Cartersville and Bartow County State Representatives Paul Battles and Christian Coomer took action during this year’s legislative session to see that local concerns were heeded when House Bill 318 was being discussed to alter the tourism development act.
HB 318 provides for sales tax incentives on tourism projects costing more than $1 million, not directly competing with existing Georgia businesses and deriving at least 25 percent of its visitors from outside the state within three years of operation.
“This was an absolute must for LakePoint — this had to happen,” Battles said. “This made LakePoint a reality, I think it would have worked out, but this makes it a much more appealing project when investors are able to get some of their capital investment back.
“This is what we’ve been waiting on. This is the reason why LakePoint has been somewhat dragging, is waiting on this legislation.”
The changes local legislators made sure to include would not only provide incentives for tourism projects, but also ensured that local governments would be protected from unintended consequences. The original tourism development act would have qualifying projects paying reduced taxes at both the state and local level. HB 318 allows for state-sales-tax breaks on approved projects for up to 10 years, while not affecting local revenue, which may be needed to cover the cost of infrastructure and public services in the wake of a new development.
“House Bill 318, which was the rewrite of the tourism bill, was driven in no small part by Bartow County concerns,” Coomer said. “What the bill would allow is a change in how local governments treat the tax revenue from those developments. In the previous version of the bill ... the county or the city was also subject to basically giving up a chunk of their tax revenue when a qualifying project comes in. But under the changes to the bill, the local government revenue piece is separate from the state revenue piece and so the local governments are essentially unaffected by a state decision to give these tax credits as an incentive.
“The local government would still have the authority to grant incentive, but it would not be an automatic grant by virtue of the state’s decision to grant that incentive. So cities and counties, in particular Bartow County, that [are] essentially looking at a potentially very large tourism development being undertaken would have had to worry about losing tax revenue from the project at a time when they really have to buy more equipment and hire more people to provide services for that venue.”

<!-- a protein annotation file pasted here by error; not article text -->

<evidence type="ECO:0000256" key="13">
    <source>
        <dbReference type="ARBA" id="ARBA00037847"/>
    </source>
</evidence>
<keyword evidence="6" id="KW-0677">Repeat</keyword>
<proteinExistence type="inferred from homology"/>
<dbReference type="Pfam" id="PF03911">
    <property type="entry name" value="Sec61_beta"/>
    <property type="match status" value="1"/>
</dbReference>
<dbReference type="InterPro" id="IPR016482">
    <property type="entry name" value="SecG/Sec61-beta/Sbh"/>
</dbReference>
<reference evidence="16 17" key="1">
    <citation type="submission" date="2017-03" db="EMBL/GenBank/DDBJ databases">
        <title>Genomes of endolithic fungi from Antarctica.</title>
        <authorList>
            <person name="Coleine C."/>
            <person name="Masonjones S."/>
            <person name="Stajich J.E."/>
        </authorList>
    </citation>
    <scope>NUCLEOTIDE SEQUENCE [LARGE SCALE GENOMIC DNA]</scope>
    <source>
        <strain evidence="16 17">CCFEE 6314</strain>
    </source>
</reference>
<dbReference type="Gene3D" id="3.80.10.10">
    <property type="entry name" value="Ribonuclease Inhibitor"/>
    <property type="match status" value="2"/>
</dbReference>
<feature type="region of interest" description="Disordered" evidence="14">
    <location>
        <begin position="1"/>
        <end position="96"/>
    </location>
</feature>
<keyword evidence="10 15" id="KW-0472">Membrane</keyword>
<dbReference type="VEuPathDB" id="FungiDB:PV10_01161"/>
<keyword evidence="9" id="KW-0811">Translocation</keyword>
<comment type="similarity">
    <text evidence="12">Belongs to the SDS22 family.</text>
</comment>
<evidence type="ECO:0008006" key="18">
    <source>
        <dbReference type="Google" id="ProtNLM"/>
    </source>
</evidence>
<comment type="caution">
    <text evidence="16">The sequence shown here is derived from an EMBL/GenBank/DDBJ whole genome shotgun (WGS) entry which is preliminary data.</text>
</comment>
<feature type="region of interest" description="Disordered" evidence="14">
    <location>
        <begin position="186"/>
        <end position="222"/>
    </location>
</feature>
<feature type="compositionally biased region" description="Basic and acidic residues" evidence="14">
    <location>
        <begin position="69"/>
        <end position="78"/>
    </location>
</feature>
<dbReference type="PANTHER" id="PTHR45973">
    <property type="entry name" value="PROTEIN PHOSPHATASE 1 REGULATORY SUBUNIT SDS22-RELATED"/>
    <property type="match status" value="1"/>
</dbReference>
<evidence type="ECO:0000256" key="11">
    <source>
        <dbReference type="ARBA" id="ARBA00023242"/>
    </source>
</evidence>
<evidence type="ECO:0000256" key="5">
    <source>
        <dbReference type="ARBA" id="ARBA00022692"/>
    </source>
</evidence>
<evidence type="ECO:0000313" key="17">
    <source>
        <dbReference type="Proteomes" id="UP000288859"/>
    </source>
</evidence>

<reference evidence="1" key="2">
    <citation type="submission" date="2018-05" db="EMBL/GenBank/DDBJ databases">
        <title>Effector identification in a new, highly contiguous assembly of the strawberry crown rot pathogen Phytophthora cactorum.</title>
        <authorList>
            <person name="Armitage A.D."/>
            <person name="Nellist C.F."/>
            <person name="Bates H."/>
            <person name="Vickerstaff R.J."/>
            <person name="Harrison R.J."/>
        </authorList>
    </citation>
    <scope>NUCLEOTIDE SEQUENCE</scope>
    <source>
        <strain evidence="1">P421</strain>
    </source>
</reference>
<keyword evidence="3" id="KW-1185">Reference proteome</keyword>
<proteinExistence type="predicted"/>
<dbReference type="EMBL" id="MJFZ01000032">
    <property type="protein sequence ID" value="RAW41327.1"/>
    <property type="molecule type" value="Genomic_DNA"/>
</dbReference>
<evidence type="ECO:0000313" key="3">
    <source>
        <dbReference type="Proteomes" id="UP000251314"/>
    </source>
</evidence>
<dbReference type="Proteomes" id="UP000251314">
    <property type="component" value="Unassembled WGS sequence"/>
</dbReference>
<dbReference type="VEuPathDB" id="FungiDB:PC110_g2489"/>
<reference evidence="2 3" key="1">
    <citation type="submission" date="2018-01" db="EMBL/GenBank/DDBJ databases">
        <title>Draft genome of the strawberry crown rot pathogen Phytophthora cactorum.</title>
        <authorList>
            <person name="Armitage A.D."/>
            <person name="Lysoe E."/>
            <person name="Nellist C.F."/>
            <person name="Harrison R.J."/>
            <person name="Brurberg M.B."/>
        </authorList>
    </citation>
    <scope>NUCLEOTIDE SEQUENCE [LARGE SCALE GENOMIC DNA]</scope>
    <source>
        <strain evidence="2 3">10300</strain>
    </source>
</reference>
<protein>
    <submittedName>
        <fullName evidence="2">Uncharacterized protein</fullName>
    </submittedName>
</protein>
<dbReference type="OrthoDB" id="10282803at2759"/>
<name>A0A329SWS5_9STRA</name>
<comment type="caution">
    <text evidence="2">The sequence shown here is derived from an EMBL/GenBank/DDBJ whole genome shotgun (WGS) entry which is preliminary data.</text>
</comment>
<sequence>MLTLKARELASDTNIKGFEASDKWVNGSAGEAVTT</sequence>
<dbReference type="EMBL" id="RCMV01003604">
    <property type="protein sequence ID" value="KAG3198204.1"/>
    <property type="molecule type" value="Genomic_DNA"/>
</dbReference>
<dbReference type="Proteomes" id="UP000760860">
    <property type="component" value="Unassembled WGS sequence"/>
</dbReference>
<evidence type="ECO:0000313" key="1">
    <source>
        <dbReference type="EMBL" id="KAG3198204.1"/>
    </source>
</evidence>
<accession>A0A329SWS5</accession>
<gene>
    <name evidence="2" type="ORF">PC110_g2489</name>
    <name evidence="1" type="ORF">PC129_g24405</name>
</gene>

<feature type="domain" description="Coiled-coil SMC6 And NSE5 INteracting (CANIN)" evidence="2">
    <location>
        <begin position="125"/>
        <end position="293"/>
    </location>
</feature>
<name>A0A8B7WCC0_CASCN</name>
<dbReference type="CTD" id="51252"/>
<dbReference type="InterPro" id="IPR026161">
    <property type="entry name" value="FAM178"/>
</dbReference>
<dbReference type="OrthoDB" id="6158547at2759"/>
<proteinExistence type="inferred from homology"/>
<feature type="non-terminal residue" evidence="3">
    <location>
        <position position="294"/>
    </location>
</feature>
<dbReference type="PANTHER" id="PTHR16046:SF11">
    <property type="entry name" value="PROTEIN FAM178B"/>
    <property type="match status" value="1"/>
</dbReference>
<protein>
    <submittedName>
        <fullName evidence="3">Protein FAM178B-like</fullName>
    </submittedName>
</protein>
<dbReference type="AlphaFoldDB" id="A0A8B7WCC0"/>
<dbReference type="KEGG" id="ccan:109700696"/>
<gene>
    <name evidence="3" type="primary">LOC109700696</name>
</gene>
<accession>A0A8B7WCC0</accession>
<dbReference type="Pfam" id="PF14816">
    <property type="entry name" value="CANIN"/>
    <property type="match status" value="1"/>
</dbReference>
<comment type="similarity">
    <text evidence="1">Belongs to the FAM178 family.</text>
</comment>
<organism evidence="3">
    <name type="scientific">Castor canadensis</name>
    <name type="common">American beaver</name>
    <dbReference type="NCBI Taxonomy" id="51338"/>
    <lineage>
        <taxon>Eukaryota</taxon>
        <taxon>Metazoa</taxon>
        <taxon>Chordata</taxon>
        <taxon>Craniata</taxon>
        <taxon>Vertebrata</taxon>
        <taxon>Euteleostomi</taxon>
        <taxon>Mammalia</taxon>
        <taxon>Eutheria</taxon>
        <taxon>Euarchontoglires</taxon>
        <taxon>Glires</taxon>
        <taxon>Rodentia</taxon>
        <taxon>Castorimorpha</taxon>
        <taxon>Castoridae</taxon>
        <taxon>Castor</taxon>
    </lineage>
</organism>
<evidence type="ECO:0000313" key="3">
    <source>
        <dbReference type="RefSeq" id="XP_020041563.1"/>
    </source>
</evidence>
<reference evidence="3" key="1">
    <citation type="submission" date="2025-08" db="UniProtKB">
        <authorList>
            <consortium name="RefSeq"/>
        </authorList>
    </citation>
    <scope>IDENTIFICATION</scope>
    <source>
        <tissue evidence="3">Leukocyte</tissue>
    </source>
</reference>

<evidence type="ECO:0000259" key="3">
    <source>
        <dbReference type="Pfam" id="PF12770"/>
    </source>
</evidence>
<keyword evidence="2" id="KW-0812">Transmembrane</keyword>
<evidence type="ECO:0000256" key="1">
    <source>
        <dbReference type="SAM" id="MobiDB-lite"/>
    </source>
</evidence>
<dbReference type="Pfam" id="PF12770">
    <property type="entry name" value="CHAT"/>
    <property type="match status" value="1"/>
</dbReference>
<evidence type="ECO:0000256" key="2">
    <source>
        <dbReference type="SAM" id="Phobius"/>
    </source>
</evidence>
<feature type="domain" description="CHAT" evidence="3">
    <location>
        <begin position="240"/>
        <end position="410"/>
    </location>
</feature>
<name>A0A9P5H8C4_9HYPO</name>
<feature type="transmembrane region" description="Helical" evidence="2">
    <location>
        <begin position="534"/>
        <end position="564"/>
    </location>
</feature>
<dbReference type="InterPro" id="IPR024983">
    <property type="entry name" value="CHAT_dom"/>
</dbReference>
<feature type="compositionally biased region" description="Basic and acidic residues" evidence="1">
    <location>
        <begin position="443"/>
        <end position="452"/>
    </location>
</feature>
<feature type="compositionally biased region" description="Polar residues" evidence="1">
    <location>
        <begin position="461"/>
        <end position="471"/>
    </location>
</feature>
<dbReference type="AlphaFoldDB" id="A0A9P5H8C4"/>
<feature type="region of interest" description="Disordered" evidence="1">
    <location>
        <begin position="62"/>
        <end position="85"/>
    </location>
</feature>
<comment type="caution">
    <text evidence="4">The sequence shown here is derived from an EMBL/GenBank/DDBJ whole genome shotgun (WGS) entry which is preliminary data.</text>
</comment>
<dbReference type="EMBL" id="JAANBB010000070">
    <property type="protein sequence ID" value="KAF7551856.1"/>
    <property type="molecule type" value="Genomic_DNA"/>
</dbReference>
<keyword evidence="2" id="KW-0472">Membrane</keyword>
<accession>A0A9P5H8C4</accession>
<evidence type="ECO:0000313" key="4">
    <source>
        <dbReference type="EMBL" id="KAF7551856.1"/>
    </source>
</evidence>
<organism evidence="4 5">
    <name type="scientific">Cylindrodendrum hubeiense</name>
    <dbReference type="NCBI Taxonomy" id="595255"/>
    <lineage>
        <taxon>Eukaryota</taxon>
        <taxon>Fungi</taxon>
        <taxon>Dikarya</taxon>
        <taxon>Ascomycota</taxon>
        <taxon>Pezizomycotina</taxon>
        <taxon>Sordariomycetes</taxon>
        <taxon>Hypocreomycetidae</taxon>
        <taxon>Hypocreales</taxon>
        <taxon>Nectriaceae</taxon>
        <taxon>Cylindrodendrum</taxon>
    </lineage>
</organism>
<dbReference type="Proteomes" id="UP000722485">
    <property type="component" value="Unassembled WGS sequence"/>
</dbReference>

While both local lawmakers celebrated Monday’s signing, there was a piece of legislation added to the bill that caused Coomer concern. The inclusion of an article creating the Invest Georgia Fund made its way into the law. The fund would allow for state money to be used in seed funding startup enterprises. Funding for the Invest Georgia Fund would come from the state at a rate of $10 million in the fund’s first year, increasing to $15 million in each of the funds second and third years, reaching $25 million in its fourth year and $35 million in the fund’s fifth year.
This provision, however, is one Coomer expects to face a fight for funds in coming years. A cash-strapped budget in a state constitutionally required to balance its budget will likely find it challenging to support such a seed fund. Allowing this article to make it into the bill’s final version is what Coomer describes as a “may” provision, rather than a “shall” provision; therefore, without funding, the Invest Georgia Fund may never take off.
“One of the things that did get added that was somewhat controversial is a provision to allow for a state investments fund to invest tax dollars into startup companies,” Coomer said. “I think the only reason it was able to stay in, and I think the only reason the governor was willing to sign the bill, is because it was kind of a ‘may’ provision rather than a ‘shall’ provision. While the language is now in the books and in the law, it doesn’t necessarily have any affect because you have to implement this program through revenue allotments.
“That’ll be a fight we have in appropriations in future years. ... But I think most people in the Legislature are uncomfortable enough with that concept that we’re not going to see it funded anytime soon.”
Despite the concession, local lawmakers count the bill a win for Bartow County as LakePoint begins construction on the realignment of Ga. Highway 293 and the park’s first tennant, Terminus Wake Park.
For Coomer, HB 318 and the changes to the Georgia Tourism Development Act protecting local governments are a reminder of why he entered office.
“It’s one of those rewarding opportunities where you get to see a particular need presented and then have the joy of being effective and getting something done for the community that needed to be done,” Coomer said. “I think this really demonstrates the reason we have local representation in the legislature as opposed to have some folks across the state to make laws for us. We actually have local representation so we can carry forward a local agenda and local concerns.”